It must have been love that saw a lively sell-out crowd (many wearing the famous red fez) perform at the O2 Academy in Newcastle.
The night started without support and instead a video featuring Madness entitled 'How to succeed in the music industry' played for an inappropriately long time even though it did usefully chart the history of Madness from right back to when the core of group formed as The Invaders in 1976 up until the present day.
Once underway, Suggs (who handled getting soaked by a flying pint on his entrance to the stage as if it was a frequent occurrence) and Chas Smash were vocally excellent although Suggs did occasionally get a bit too close to the microphone at times. There were also points where the vocals were drowned out by the band, not that this particularly mattered however because there wasn't one track that the audience weren't singing along to.
There were also no hitches musically, with an experienced and well-polished performance from the instrumental team. Thrown into the mix of songs was 'Dust Devil' and 'The Sun And The Rain' - both from new album, The Liberty Of Norton Folgate. They received a reasonable reception and could easily have been taken from their early stuff – they've managed to keep their distinctive pop-ska sound and also personalities.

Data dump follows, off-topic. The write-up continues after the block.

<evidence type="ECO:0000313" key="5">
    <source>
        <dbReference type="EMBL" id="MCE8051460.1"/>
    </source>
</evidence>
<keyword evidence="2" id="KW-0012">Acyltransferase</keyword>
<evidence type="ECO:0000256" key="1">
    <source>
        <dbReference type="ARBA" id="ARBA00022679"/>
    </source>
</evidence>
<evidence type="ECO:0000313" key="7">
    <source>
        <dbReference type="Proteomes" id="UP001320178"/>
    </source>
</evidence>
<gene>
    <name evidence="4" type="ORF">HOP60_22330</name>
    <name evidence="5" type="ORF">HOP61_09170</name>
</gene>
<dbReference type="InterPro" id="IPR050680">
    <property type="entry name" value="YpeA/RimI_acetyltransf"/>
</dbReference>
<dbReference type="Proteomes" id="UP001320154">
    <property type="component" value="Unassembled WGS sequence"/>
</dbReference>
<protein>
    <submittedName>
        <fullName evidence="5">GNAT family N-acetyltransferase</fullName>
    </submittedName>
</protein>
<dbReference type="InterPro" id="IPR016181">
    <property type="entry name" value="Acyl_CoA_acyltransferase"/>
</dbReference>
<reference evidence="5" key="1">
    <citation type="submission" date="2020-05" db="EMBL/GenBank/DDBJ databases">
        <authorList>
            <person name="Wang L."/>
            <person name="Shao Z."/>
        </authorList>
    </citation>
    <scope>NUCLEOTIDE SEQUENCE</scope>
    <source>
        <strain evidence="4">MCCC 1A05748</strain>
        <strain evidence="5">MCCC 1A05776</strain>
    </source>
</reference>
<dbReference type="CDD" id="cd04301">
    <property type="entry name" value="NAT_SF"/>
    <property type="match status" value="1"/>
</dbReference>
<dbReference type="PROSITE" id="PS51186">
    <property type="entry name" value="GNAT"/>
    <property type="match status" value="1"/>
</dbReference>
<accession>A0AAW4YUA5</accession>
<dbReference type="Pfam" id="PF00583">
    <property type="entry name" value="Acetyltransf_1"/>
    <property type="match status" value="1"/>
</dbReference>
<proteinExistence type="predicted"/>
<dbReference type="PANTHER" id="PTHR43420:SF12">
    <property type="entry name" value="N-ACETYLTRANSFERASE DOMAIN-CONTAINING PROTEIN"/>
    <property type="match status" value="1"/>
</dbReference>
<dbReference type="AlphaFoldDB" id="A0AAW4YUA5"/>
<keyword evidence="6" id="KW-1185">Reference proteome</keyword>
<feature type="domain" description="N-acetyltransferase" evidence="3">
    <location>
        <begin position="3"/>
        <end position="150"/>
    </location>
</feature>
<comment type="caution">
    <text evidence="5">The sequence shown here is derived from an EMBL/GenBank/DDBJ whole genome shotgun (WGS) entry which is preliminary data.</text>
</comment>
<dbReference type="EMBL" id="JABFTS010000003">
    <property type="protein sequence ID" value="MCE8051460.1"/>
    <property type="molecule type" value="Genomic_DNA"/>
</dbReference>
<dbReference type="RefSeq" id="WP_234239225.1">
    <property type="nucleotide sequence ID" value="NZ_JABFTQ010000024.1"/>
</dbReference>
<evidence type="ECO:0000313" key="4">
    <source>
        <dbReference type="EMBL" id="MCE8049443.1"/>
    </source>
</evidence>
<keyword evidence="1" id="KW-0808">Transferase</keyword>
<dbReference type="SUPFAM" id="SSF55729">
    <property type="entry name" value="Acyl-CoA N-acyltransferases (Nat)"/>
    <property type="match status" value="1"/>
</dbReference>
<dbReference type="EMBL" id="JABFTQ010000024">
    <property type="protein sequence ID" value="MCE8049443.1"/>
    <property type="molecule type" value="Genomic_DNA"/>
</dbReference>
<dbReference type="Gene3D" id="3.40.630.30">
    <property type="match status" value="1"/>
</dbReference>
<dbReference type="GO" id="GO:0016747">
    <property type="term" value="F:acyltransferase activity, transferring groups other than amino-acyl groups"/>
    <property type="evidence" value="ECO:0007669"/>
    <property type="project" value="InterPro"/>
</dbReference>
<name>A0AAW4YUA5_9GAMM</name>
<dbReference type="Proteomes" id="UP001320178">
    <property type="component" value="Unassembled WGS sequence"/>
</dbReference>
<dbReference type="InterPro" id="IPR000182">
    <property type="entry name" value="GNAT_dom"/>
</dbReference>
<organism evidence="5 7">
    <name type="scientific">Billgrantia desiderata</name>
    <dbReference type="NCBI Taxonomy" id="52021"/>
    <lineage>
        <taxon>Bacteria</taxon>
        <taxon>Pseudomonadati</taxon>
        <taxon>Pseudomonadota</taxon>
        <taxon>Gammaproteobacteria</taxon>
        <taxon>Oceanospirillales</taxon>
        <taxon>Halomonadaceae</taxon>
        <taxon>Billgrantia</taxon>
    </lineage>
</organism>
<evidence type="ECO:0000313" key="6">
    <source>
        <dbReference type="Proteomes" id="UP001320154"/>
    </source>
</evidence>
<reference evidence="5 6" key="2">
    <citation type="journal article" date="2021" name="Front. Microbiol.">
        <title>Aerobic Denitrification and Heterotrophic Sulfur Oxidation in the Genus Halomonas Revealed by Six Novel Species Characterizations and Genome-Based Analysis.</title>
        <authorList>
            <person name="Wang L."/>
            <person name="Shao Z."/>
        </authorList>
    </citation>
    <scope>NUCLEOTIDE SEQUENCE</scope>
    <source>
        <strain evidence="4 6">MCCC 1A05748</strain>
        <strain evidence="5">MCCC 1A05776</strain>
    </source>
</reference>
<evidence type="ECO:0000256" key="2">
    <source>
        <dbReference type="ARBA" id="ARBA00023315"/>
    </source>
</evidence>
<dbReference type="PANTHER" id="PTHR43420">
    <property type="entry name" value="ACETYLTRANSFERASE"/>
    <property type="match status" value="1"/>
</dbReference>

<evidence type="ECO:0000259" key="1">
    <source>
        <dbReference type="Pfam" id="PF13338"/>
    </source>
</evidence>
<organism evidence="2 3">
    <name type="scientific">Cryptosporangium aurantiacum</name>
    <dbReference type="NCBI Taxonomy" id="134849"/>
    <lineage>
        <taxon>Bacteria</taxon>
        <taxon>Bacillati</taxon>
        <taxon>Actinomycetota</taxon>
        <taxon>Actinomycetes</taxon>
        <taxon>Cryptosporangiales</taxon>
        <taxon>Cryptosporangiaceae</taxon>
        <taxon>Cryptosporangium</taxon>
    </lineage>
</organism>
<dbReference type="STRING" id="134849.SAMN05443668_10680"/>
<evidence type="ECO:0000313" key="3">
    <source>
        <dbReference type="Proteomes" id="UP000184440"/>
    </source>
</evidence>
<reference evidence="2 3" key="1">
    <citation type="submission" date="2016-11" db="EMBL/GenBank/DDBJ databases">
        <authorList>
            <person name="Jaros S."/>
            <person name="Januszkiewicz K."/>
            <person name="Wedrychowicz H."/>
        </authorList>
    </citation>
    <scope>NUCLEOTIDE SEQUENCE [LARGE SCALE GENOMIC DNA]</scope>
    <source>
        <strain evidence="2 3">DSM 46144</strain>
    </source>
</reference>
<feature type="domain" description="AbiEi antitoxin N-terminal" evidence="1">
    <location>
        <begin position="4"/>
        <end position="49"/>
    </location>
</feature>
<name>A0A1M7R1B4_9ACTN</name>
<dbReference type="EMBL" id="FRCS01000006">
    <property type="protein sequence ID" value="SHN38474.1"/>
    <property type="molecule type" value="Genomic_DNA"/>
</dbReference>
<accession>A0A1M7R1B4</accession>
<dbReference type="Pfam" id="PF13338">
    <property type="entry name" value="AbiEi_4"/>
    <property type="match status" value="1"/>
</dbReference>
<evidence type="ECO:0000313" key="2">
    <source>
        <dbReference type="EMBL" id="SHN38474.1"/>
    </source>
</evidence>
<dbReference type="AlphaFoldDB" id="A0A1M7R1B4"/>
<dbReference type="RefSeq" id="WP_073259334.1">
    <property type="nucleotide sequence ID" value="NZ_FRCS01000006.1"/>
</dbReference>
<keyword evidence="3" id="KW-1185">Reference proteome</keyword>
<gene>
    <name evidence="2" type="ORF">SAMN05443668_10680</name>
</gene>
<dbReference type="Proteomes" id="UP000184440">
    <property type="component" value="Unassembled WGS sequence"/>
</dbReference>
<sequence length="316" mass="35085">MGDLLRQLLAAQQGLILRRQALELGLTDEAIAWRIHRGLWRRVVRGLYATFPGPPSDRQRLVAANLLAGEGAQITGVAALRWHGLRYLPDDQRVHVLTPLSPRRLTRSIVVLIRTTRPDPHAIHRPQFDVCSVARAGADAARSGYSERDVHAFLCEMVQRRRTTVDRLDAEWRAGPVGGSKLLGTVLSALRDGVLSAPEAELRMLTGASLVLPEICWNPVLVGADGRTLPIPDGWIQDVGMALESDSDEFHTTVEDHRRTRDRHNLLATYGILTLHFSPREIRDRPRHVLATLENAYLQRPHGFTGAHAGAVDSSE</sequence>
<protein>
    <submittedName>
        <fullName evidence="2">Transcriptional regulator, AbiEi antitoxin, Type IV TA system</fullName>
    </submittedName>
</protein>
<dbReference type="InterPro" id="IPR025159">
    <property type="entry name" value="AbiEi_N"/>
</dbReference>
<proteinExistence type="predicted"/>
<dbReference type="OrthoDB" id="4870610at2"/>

The night, although lively from the start, took a step up when they let loose with 'House Of Fun' that seemed to transport the audience back to 1982, the night went on to peak with an energetic performance of 'Baggy Trousers'.
Things did briefly slow down when they played of 'Must Be Love' but it wasn't long before the crowd were bouncing along again to tracks. Other tracks performed included 'Night Boat To Cairo', 'Madness' and 'One Step Beyond'. If you didn't know some of group's less popular releases then there may have been times where you would have felt left out.
There was a cult feel to the performance, and it was clear many of them had seen Madness playing year after year (some had even seen the matinee show earlier in the day) and the crowd loved the regular interaction by the seven-strong members.
A band that still thrives on live performances 30 years on takes something special - and that was certainly the feeling at the Academy as night drew to a close.